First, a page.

Free weed

By: Calum Hodgson

Go for a wander and inhale deeply. Take her all in and be enveloped in the haze. For now is the season of delicious weed. These plants in the wrong place are abundant and ripe for the harvest. They give me a real high picking them around Whangaparaoa. I’ve been a recreational user of onion weed for ages. A friend with weed is a friend indeed.

A very versatile and accomplished pioneering and invasive weed, with juicy stalks and unmistakable little white flowers, onion weed is the best target plant for beginner foragers, as it’s literally everywhere.

The entire plant is edible, including the bulbs. When crushed, the triangular stalks smell like onions. As a garnish, the flowers make everything look cool. If friends were flowers I would pick you.

I remember one time when I was picking onion weed, a guy suggested, rather aggressively, that I was stealing. I presented my pickings and offered to share my weed with him, explaining that there were several acres of the unwanted deliciousness behind me.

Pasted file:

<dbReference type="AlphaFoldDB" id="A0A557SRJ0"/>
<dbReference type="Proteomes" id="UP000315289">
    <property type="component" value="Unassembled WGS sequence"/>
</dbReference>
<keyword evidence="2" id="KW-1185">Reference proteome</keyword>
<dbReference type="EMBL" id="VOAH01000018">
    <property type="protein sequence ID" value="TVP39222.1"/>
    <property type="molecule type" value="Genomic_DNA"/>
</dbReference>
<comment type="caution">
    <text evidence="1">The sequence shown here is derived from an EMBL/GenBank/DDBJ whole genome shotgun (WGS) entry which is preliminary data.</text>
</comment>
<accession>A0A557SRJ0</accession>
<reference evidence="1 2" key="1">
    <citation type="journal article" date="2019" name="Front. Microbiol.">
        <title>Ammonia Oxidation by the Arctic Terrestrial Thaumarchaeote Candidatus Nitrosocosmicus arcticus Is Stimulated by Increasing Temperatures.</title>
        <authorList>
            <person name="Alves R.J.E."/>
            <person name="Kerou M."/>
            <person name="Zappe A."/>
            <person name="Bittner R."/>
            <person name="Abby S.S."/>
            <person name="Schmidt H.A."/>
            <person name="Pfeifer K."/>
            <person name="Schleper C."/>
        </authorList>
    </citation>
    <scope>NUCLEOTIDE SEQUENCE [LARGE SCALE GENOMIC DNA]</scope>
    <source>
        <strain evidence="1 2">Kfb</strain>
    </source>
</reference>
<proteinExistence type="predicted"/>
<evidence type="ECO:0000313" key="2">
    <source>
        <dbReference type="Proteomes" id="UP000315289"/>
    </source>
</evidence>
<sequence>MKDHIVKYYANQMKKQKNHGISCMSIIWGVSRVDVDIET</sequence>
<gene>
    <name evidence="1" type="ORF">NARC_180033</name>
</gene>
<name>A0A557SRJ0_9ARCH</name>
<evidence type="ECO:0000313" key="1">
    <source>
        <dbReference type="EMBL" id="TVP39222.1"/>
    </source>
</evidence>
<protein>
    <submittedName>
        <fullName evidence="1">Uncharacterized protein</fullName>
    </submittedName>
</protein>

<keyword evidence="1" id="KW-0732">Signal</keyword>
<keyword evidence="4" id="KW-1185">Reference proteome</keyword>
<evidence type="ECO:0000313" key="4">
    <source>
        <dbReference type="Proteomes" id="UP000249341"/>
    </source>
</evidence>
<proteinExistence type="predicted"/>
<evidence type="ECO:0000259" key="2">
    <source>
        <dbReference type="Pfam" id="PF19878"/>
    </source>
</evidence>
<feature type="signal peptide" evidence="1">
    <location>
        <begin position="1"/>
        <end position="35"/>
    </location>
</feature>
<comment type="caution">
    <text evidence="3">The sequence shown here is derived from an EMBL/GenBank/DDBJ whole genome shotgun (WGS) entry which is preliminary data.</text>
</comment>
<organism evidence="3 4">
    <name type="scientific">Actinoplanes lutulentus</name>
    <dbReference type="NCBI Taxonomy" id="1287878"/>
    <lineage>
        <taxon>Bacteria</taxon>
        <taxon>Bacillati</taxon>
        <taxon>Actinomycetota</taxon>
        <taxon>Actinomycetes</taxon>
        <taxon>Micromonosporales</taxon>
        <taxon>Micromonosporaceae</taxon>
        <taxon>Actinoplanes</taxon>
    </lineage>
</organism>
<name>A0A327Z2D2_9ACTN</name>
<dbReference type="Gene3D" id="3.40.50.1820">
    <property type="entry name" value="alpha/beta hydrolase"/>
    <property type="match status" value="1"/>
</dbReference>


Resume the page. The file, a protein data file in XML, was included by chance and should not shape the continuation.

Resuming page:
‘We should be eating this pest! It’s yum as!!’ I said. But no, this guy was convinced I was up to no good and advised he was calling the cops. I was a guy with weeds after all. So I advised I would call the cops too, and report myself for picking onion weed. To my delight the constable asked me what recipe I was going to use my foraging for, and this is what I told her:

Mini pickled onion weed bulbs
Process bulbs – soak the onion weed in water and rub off the papery skins • Pack clean jars tight with bulbs • Bring enough white vinegar to cover the bulbs, and around 10 percent salt, to boil (1 litre vinegar to 100g salt) • Pour this mixture over packed jars and seal with lid. • Let cool and put in fridge.
Consume whenever the mood takes you. I usually wait until onion weed season is over. Bulbs pair well with venison, beef and a good string cheese.


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